NORFOLK, Va. (WAVY) — Recently elected Norfolk Del. Jackie Glass has wasted no time getting active in the General Assembly. 

Glass has submitted a bill (HB 1281) that would ban the practice of law enforcement presenting inauthentic or replica documents, especially with DNA match information to gain confessions from suspects.

Former state Attorney General Mark Herring (D-Virginia) called out Virginia Beach for replicating Certificate of Analysis documents with official seals that a suspect would be convinced was real when they actually were not.

Following Herring’s investigation, it was determined that Virginia Beach police used fake documents in some investigations. When the new police administration found out, there was an internal investigation that found on five occasions, bogus forensic evidence was passed as true when it wasn’t.  

10 On Your Side spoke with Glass about her proposed bill.

“We want to make sure we are upholding the integrity of the word of our forensic scientists and make sure we are doing great police work as well… My concern of using inauthentic replica documents is it takes away from building trust in our community, and we don’t want the bad guys getting away,” she said.

“We are not compromising the integrity of science and we are not eroding trust in the community,” Glass said.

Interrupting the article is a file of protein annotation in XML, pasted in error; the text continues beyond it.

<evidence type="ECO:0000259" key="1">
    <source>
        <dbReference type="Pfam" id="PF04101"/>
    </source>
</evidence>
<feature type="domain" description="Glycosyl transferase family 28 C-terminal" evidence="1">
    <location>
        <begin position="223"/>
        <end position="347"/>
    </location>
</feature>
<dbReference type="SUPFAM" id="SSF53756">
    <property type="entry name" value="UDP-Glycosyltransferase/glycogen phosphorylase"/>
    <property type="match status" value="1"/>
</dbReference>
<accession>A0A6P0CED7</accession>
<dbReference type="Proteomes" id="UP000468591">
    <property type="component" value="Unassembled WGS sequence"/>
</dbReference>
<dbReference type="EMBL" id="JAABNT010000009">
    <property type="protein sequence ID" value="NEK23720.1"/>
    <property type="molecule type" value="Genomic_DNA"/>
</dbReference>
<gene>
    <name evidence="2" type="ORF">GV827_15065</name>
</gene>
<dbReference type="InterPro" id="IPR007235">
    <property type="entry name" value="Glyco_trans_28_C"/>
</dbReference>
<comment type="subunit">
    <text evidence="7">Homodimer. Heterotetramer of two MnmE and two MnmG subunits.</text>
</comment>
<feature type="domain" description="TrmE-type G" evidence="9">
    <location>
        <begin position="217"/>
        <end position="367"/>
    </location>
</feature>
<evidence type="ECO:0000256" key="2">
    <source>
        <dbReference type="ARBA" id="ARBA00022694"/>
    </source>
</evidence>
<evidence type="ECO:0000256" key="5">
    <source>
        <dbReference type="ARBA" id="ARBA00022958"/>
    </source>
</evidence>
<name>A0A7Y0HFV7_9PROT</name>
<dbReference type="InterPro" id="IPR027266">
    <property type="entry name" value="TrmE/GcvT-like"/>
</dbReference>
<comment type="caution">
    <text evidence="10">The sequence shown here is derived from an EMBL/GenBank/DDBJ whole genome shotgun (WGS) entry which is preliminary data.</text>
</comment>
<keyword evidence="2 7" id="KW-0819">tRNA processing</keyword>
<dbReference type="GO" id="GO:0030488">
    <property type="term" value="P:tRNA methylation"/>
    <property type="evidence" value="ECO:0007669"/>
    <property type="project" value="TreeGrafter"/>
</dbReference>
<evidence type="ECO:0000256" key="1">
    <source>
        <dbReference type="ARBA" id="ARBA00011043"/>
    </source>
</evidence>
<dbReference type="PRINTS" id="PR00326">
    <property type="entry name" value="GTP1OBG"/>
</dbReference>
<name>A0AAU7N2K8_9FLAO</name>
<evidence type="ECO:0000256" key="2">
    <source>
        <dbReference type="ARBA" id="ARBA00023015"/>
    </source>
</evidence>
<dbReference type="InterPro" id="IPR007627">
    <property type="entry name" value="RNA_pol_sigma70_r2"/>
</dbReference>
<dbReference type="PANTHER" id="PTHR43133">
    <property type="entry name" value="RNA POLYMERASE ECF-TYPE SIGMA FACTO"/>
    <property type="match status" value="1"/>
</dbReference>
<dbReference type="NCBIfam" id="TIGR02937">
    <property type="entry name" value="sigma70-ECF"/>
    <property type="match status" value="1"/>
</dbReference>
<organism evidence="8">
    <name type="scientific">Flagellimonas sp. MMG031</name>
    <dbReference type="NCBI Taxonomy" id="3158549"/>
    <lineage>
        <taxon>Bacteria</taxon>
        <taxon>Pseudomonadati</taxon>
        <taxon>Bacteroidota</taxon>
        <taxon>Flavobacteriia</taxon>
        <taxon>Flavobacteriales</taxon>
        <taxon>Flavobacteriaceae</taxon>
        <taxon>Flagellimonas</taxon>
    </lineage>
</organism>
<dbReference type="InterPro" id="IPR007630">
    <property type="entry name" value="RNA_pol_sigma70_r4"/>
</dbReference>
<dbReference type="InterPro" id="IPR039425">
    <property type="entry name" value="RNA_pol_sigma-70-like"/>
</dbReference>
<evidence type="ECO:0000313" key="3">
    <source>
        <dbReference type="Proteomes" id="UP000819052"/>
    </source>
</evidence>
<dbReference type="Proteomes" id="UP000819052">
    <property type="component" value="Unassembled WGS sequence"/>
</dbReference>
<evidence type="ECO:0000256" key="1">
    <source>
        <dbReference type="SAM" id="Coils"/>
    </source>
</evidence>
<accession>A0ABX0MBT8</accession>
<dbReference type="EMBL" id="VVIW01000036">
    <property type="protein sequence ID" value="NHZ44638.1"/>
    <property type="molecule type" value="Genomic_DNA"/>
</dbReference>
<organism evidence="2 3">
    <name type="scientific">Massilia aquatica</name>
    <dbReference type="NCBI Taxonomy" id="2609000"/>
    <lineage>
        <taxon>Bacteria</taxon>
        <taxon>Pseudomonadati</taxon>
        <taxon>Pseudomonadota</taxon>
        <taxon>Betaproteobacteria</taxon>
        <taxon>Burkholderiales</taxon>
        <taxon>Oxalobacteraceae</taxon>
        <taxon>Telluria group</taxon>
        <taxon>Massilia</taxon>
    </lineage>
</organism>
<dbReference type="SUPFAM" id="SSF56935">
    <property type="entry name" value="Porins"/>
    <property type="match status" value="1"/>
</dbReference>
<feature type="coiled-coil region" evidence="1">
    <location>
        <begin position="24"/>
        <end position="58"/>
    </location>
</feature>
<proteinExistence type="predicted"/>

One of those who was presented with a replica DNA document is Rahsaan Stewart, who is in the Virginia Beach City Jail and is now awaiting sentencing on four crimes including two sex crimes: abduction of a person with the intent to defile, aggravated sexual battery and use of a weapon with force, sodomy by force threat or intimidation, and robbery of a residence.   

We found Public Defender Matt Cramer’s motion to suppress filed in court. 

“His waiving of rights was not voluntary because Detective Robey engaged in a ruse that shocks the conscience,” he wrote. “Detective Robey created a fake certificate of analysis where it states the state lab tested the alleged victim against the defendant’s DNA, and there was a match.”

That was not true.  

Cramer says later, there was a DNA match, and Stewart has entered into a plea deal, and he will be sentenced in February.  

Cramer is troubled, and added that he believes lying to that extent to get a confession could be unconstitutional. 

The U.S. Supreme Court has ruled that police are allowed to lie during interrogations in many cases, according to the Innocence Project.

“We have seen this before. They have to do time for something they didn’t do. It is more than unfortunate, but I think this bill is a step in the right direction, for me, to not honor that practice,” Glass said.

Upon hearing of this practice, Virginia Beach Police Chief Paul Neudigate put an end to it in May 2021, before any agreement with the Attorney General’s Office was reached to halt the department from forging documents to get cooperation or confessions.

“We put out a directive to the department to make sure there are no further occurrences, while there was an internal investigation to really determine the scope and the frequency of the occurrence,” Neudigate said.

“We don’t know where this is happening now, or where it could possibly happen. We are just trying to make it that if we agree this is a bad practice that we say it and we say it is a bad practice…and not do it,” Glass said.